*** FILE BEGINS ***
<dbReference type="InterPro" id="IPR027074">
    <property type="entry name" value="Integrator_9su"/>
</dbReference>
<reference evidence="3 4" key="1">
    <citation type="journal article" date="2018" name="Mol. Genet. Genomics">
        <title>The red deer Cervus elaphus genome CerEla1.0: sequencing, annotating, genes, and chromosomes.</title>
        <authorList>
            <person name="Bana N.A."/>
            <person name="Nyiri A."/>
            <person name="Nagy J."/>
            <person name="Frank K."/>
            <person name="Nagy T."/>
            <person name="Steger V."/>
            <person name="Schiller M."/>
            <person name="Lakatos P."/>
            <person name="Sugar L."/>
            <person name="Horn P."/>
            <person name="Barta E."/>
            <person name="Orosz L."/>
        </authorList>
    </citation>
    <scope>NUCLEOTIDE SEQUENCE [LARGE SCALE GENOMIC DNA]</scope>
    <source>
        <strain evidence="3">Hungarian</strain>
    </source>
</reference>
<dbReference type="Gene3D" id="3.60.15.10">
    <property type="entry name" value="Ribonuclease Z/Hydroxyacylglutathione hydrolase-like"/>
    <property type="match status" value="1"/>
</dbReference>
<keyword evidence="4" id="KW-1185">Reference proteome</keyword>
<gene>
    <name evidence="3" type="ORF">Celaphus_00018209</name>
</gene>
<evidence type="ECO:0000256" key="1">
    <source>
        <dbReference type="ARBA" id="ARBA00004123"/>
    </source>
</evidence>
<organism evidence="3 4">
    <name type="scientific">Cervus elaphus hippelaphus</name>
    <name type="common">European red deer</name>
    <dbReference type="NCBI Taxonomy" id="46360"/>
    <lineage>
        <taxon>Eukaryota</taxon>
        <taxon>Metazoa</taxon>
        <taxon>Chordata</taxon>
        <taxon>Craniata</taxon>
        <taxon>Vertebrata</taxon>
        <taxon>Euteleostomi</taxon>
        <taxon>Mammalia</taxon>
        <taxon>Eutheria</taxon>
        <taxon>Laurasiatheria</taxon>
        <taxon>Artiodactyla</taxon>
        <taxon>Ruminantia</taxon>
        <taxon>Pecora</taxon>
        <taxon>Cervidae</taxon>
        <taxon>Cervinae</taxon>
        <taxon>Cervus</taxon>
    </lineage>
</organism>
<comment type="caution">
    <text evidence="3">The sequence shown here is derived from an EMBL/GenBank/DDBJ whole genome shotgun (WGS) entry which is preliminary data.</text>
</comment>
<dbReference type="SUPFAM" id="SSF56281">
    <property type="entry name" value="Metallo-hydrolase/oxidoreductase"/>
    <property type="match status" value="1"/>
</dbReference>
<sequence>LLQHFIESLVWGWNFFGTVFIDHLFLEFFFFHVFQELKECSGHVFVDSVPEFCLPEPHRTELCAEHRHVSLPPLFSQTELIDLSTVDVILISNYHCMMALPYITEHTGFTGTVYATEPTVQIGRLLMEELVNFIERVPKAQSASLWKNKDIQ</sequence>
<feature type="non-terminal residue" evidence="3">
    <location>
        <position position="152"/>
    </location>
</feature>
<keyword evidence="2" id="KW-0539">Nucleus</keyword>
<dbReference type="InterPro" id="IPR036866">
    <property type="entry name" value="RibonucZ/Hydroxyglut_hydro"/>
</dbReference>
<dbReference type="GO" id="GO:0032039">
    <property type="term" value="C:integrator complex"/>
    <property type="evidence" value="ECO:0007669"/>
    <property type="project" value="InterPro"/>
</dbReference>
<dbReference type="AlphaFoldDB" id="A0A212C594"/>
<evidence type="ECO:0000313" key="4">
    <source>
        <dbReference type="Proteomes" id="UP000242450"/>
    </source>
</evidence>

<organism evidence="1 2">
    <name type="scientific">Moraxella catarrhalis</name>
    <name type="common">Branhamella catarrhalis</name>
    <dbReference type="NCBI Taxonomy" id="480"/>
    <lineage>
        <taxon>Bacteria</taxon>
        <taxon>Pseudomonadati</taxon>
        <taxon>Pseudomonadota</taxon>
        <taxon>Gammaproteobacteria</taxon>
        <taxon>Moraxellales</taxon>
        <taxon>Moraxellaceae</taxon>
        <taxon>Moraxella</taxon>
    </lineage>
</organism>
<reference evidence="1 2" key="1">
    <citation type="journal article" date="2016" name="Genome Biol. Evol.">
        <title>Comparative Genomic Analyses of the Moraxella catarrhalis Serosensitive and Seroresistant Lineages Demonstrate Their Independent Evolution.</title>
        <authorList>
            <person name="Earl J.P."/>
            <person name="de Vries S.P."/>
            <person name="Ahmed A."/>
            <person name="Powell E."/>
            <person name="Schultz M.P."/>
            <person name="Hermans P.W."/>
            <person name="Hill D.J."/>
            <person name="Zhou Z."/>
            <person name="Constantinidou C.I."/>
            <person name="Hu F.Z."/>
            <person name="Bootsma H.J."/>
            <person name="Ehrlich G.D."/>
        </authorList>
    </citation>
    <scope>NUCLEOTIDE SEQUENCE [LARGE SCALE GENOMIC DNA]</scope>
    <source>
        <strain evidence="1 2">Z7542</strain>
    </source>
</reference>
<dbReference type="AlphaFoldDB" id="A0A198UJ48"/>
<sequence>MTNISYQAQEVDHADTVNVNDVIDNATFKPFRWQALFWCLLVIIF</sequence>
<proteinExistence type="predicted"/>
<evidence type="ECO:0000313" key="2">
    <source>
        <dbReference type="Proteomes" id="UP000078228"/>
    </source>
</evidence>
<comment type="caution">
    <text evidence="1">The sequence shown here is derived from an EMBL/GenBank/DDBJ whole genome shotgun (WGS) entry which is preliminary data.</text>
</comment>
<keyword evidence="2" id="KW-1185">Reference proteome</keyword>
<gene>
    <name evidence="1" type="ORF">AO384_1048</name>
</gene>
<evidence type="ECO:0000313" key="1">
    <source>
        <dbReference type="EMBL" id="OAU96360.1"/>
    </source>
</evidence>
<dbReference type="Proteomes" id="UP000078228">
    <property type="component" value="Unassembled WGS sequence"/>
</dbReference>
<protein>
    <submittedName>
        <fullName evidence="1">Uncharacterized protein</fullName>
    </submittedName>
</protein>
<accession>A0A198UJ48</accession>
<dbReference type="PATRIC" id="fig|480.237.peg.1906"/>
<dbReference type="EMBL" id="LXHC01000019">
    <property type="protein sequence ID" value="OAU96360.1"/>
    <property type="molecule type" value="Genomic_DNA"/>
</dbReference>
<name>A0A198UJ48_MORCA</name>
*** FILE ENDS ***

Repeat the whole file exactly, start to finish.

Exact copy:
<dbReference type="InterPro" id="IPR027074">
    <property type="entry name" value="Integrator_9su"/>
</dbReference>
<reference evidence="3 4" key="1">
    <citation type="journal article" date="2018" name="Mol. Genet. Genomics">
        <title>The red deer Cervus elaphus genome CerEla1.0: sequencing, annotating, genes, and chromosomes.</title>
        <authorList>
            <person name="Bana N.A."/>
            <person name="Nyiri A."/>
            <person name="Nagy J."/>
            <person name="Frank K."/>
            <person name="Nagy T."/>
            <person name="Steger V."/>
            <person name="Schiller M."/>
            <person name="Lakatos P."/>
            <person name="Sugar L."/>
            <person name="Horn P."/>
            <person name="Barta E."/>
            <person name="Orosz L."/>
        </authorList>
    </citation>
    <scope>NUCLEOTIDE SEQUENCE [LARGE SCALE GENOMIC DNA]</scope>
    <source>
        <strain evidence="3">Hungarian</strain>
    </source>
</reference>
<dbReference type="Gene3D" id="3.60.15.10">
    <property type="entry name" value="Ribonuclease Z/Hydroxyacylglutathione hydrolase-like"/>
    <property type="match status" value="1"/>
</dbReference>
<keyword evidence="4" id="KW-1185">Reference proteome</keyword>
<gene>
    <name evidence="3" type="ORF">Celaphus_00018209</name>
</gene>
<evidence type="ECO:0000256" key="1">
    <source>
        <dbReference type="ARBA" id="ARBA00004123"/>
    </source>
</evidence>
<organism evidence="3 4">
    <name type="scientific">Cervus elaphus hippelaphus</name>
    <name type="common">European red deer</name>
    <dbReference type="NCBI Taxonomy" id="46360"/>
    <lineage>
        <taxon>Eukaryota</taxon>
        <taxon>Metazoa</taxon>
        <taxon>Chordata</taxon>
        <taxon>Craniata</taxon>
        <taxon>Vertebrata</taxon>
        <taxon>Euteleostomi</taxon>
        <taxon>Mammalia</taxon>
        <taxon>Eutheria</taxon>
        <taxon>Laurasiatheria</taxon>
        <taxon>Artiodactyla</taxon>
        <taxon>Ruminantia</taxon>
        <taxon>Pecora</taxon>
        <taxon>Cervidae</taxon>
        <taxon>Cervinae</taxon>
        <taxon>Cervus</taxon>
    </lineage>
</organism>
<comment type="caution">
    <text evidence="3">The sequence shown here is derived from an EMBL/GenBank/DDBJ whole genome shotgun (WGS) entry which is preliminary data.</text>
</comment>
<dbReference type="SUPFAM" id="SSF56281">
    <property type="entry name" value="Metallo-hydrolase/oxidoreductase"/>
    <property type="match status" value="1"/>
</dbReference>
<sequence>LLQHFIESLVWGWNFFGTVFIDHLFLEFFFFHVFQELKECSGHVFVDSVPEFCLPEPHRTELCAEHRHVSLPPLFSQTELIDLSTVDVILISNYHCMMALPYITEHTGFTGTVYATEPTVQIGRLLMEELVNFIERVPKAQSASLWKNKDIQ</sequence>
<feature type="non-terminal residue" evidence="3">
    <location>
        <position position="152"/>
    </location>
</feature>
<keyword evidence="2" id="KW-0539">Nucleus</keyword>
<dbReference type="InterPro" id="IPR036866">
    <property type="entry name" value="RibonucZ/Hydroxyglut_hydro"/>
</dbReference>
<dbReference type="GO" id="GO:0032039">
    <property type="term" value="C:integrator complex"/>
    <property type="evidence" value="ECO:0007669"/>
    <property type="project" value="InterPro"/>
</dbReference>
<dbReference type="AlphaFoldDB" id="A0A212C594"/>
<evidence type="ECO:0000313" key="4">
    <source>
        <dbReference type="Proteomes" id="UP000242450"/>
    </source>
</evidence>

<organism evidence="1 2">
    <name type="scientific">Moraxella catarrhalis</name>
    <name type="common">Branhamella catarrhalis</name>
    <dbReference type="NCBI Taxonomy" id="480"/>
    <lineage>
        <taxon>Bacteria</taxon>
        <taxon>Pseudomonadati</taxon>
        <taxon>Pseudomonadota</taxon>
        <taxon>Gammaproteobacteria</taxon>
        <taxon>Moraxellales</taxon>
        <taxon>Moraxellaceae</taxon>
        <taxon>Moraxella</taxon>
    </lineage>
</organism>
<reference evidence="1 2" key="1">
    <citation type="journal article" date="2016" name="Genome Biol. Evol.">
        <title>Comparative Genomic Analyses of the Moraxella catarrhalis Serosensitive and Seroresistant Lineages Demonstrate Their Independent Evolution.</title>
        <authorList>
            <person name="Earl J.P."/>
            <person name="de Vries S.P."/>
            <person name="Ahmed A."/>
            <person name="Powell E."/>
            <person name="Schultz M.P."/>
            <person name="Hermans P.W."/>
            <person name="Hill D.J."/>
            <person name="Zhou Z."/>
            <person name="Constantinidou C.I."/>
            <person name="Hu F.Z."/>
            <person name="Bootsma H.J."/>
            <person name="Ehrlich G.D."/>
        </authorList>
    </citation>
    <scope>NUCLEOTIDE SEQUENCE [LARGE SCALE GENOMIC DNA]</scope>
    <source>
        <strain evidence="1 2">Z7542</strain>
    </source>
</reference>
<dbReference type="AlphaFoldDB" id="A0A198UJ48"/>
<sequence>MTNISYQAQEVDHADTVNVNDVIDNATFKPFRWQALFWCLLVIIF</sequence>
<proteinExistence type="predicted"/>
<evidence type="ECO:0000313" key="2">
    <source>
        <dbReference type="Proteomes" id="UP000078228"/>
    </source>
</evidence>
<comment type="caution">
    <text evidence="1">The sequence shown here is derived from an EMBL/GenBank/DDBJ whole genome shotgun (WGS) entry which is preliminary data.</text>
</comment>
<keyword evidence="2" id="KW-1185">Reference proteome</keyword>
<gene>
    <name evidence="1" type="ORF">AO384_1048</name>
</gene>
<evidence type="ECO:0000313" key="1">
    <source>
        <dbReference type="EMBL" id="OAU96360.1"/>
    </source>
</evidence>
<dbReference type="Proteomes" id="UP000078228">
    <property type="component" value="Unassembled WGS sequence"/>
</dbReference>
<protein>
    <submittedName>
        <fullName evidence="1">Uncharacterized protein</fullName>
    </submittedName>
</protein>
<accession>A0A198UJ48</accession>
<dbReference type="PATRIC" id="fig|480.237.peg.1906"/>
<dbReference type="EMBL" id="LXHC01000019">
    <property type="protein sequence ID" value="OAU96360.1"/>
    <property type="molecule type" value="Genomic_DNA"/>
</dbReference>
<name>A0A198UJ48_MORCA</name>